As an educator, I had hoped to be able to see for myself the differences in the Austrian and N. American school systems. There are some differences. The day for the Austrian children begins at about 7:45 am and is over by 12:30 pm. Kindergarten is not public. Childcare and extra classes (like English) are offered after school but these are fee-based programs. There are other differences as well, most notably that children enter the ‘high school’ or gymnasium at about age 11, provided they have the test-derived aptitude, and proceed after that to university (which is free for all Austrians!) after graduating at age 18. At university, one can attend classes or not; one merely has to pass the test at the end of the class to receive credit but there is NO time limit in which to do so. (well, in Bill’s class at Uni-Graz, there is a time limit, because we won’t be here after the June 30th end to classes.) Children not passing the end of primary school tests can proceed to a Volkschule where they can learn technical trades and skills (electricians, hotel industry, etc.).
At the primary school level where my friend Christina is a teacher, in Nestlebach-bei-Graz, the teachers stay with the same group of children for the entire time they are in the school. She’s had this group of 8 and 9 year-olds since they began at age 6 and will have them for 2 more years. It’s a small school (maybe 120 students) and the relationships between children and teachers, and teachers and families are close.
In so many way, though, the schools are the same. (I did notice how unfailingly polite these children were and the respect they had for each other.) There are many academic levels represented, even within the same class, and, of course, the helpful ones, the ones that need to be close to the teacher, the ones who are strongly independent, the ones who have that certain ‘spark’ in their eye – great intelligence and perhaps also ein bisschien mischief mixed in.
I was fortunate to spend two days in Christina’s classroom. The first visit, we sat in a circle and I taught them English songs. We sang some of the same songs we sing in my classroom. They sang back to me some Austrian songs, one with the SAME tune as in the USA, and some beautiful folk songs in harmony, and as a canon. Christina uses a guitar in her classroom and leads the School Choir. I watched the group, with the Headmistress of the school, practice a folk dance they would do in a Folk Festival for parents later that month. Children recited poetry for the class, and presented research projects on squirrels and on the skeletal system. I was impressed with the level of scholarship, even though I could understand only a few words. (This is when one realizes the importance of visuals!) As you can see the classroom is rather typical, with children’s work hanging up and around on the walls. Compared to many classrooms in the US, the computers are old…..but this is a small school in the ‘countryside’, so perhaps technology is not as easily obtained, at least financially.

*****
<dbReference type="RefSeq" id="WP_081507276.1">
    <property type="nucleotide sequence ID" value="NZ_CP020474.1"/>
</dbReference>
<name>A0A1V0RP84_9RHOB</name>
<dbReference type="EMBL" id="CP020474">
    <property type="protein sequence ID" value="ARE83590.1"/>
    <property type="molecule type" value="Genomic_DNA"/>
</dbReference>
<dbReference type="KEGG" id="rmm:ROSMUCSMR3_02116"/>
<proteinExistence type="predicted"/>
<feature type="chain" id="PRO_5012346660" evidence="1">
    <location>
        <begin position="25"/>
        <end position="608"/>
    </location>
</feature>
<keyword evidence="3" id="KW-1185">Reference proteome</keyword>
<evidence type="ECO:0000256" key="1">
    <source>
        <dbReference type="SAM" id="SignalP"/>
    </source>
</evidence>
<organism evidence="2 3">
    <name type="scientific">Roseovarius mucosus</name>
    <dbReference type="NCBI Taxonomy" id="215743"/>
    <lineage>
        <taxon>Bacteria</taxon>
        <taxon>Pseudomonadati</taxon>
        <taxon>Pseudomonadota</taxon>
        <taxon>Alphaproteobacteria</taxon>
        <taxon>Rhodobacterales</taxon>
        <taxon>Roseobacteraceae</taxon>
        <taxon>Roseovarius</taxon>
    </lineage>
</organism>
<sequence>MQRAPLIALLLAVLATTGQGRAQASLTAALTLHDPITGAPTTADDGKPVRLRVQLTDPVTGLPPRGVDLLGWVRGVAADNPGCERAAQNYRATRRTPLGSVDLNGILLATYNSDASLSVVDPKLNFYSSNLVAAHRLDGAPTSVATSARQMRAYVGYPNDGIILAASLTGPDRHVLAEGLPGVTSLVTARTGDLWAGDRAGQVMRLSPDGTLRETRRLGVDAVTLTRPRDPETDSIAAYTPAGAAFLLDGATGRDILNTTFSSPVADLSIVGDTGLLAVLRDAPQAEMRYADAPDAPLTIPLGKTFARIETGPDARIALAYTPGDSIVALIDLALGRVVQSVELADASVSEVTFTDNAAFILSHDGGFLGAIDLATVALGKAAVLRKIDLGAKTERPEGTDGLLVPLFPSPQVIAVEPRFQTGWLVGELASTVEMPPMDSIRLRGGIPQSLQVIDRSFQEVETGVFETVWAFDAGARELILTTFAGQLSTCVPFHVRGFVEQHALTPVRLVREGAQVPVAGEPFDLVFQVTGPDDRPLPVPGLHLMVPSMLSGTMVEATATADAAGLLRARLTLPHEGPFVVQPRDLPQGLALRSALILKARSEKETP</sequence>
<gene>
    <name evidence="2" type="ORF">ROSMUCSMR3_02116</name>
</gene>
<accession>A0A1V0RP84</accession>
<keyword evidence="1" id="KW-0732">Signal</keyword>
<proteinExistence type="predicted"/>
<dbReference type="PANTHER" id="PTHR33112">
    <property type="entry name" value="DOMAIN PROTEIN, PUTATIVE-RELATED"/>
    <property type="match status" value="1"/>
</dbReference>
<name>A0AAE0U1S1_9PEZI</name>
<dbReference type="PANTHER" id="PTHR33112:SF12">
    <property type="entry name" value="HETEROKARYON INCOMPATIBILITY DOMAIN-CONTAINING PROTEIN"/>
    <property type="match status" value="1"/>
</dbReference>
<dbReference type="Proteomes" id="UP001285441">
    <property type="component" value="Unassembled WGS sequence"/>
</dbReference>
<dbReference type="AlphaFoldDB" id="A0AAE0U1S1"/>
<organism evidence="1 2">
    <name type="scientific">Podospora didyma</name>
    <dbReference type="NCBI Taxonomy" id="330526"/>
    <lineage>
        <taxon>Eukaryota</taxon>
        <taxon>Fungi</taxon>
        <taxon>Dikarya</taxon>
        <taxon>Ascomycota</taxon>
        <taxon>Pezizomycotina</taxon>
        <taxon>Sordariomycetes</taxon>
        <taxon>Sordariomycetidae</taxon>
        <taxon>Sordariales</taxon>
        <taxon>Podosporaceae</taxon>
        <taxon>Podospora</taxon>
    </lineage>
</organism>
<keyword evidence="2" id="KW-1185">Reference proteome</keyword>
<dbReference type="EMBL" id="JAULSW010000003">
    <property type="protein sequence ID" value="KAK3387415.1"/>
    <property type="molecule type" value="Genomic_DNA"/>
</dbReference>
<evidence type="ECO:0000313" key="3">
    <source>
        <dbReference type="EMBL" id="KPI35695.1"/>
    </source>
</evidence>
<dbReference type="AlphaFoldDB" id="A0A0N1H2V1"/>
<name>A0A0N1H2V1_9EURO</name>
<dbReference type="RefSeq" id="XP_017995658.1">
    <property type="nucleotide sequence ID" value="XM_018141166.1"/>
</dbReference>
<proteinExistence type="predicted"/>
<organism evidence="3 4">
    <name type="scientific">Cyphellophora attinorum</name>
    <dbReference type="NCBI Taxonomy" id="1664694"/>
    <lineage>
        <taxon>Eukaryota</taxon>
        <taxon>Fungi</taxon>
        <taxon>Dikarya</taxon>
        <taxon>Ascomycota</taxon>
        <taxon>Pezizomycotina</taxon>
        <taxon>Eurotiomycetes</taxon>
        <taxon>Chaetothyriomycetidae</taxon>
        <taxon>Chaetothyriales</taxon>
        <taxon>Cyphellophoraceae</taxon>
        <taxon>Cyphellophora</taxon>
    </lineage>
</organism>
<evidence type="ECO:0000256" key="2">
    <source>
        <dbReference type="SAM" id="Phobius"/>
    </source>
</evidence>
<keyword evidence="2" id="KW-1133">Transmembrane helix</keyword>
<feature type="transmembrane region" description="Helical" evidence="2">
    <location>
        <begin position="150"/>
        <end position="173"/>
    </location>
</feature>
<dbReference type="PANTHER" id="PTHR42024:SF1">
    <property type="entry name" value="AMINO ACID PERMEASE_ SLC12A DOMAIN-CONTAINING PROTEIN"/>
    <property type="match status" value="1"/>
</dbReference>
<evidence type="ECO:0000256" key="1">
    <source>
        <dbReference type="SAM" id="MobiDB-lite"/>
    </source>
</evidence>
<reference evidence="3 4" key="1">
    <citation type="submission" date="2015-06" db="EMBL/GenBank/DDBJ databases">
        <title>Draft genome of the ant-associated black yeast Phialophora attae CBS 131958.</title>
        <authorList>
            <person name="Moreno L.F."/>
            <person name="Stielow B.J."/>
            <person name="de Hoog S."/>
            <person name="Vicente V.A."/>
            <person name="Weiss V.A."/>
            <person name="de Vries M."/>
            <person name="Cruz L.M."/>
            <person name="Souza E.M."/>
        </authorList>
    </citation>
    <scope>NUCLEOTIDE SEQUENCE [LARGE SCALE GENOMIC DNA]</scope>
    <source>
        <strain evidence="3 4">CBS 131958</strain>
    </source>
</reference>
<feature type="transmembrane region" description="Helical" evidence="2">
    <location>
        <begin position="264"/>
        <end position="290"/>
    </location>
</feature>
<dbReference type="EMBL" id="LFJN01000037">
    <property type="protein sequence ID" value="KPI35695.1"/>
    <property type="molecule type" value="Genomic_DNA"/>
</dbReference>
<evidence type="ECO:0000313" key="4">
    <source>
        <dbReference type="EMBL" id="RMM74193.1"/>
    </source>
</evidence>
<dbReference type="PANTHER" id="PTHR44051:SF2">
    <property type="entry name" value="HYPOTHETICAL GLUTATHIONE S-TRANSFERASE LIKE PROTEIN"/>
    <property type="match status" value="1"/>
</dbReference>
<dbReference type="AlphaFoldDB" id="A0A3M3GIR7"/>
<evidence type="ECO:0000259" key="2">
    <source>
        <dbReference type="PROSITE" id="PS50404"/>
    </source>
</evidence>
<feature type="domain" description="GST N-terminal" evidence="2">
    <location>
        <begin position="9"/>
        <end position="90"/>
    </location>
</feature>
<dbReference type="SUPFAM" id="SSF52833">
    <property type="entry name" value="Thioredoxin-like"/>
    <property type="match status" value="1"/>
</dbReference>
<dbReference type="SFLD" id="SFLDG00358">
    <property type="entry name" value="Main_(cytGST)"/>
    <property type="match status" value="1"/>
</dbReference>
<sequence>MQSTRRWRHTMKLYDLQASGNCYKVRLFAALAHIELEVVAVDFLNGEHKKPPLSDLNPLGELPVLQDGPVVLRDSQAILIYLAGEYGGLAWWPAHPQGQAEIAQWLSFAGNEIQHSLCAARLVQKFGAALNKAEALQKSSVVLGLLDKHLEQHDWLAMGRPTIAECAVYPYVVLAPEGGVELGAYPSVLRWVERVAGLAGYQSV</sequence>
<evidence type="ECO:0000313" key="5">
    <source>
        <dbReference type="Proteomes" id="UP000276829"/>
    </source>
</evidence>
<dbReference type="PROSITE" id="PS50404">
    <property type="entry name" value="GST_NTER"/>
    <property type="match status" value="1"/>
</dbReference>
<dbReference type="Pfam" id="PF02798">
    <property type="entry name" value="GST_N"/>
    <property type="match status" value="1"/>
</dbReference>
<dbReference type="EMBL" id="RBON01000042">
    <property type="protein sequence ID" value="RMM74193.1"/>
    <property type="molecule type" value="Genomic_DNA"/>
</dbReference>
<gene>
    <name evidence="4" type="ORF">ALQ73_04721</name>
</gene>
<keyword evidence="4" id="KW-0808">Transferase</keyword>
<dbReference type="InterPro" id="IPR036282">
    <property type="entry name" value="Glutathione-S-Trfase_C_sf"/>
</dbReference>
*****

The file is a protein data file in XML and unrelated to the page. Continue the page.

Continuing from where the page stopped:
I attended the folk festival, with performances from all the classes, on a late Friday afternoon. Among the similarities of proud parents, lots of cameras, squirmy brothers and sisters I have these two comments: 1) I doubt you’d ever see a school in Missoula holding an event on a Friday afternoon and 2) at the party afterwards, you’d never have beer and wine served!
Listen to one of the songs at the Festival here.
The second visit included a presentation by me about Montana – I brought in a ‘poster’ and also made a slide show. But the main part of the day was a field trip to a woods about a half-hour away from the school. These children who live in Nestlebach-bei-Graz need no introduction to the woods. They live surrounded by them, at home and at school. But it was fascinating to see the ‘nature education’ provided that day: everything from wood economics (logging, hunting) and identification of animals and plants to team building games and skills. We arrived on a large, and comfortable bus (for Missoulians reading, think ‘beachliner’). The children on the bus did what children do everywhere – they chatted and laughed and pulled out their electronic devices: ipods, smartphones, and handys (regular cell phones). Once in the woods, they were attentive and engaged. These woods are mixed – deciduous beech and oak, coniferous fir and spruce. They are quite hilly and at the last station we
came to a cliff with a rope to hang onto while we descended and OMG, am I going to have to go down THAT? descended a ravine (by rope) to a creek where there was a rope bridge. I did the descent by rope but opted to jump the stream in order to take pictures while the kids came across.
After that, we returned to by bus to the school. I was glad we didn’t run into any other busses on the narrow road out. On our trip to the woods, we met another large bus which had to back all the way up the hill to let us pass!
The hills this day were certainly alive, with the sound of children!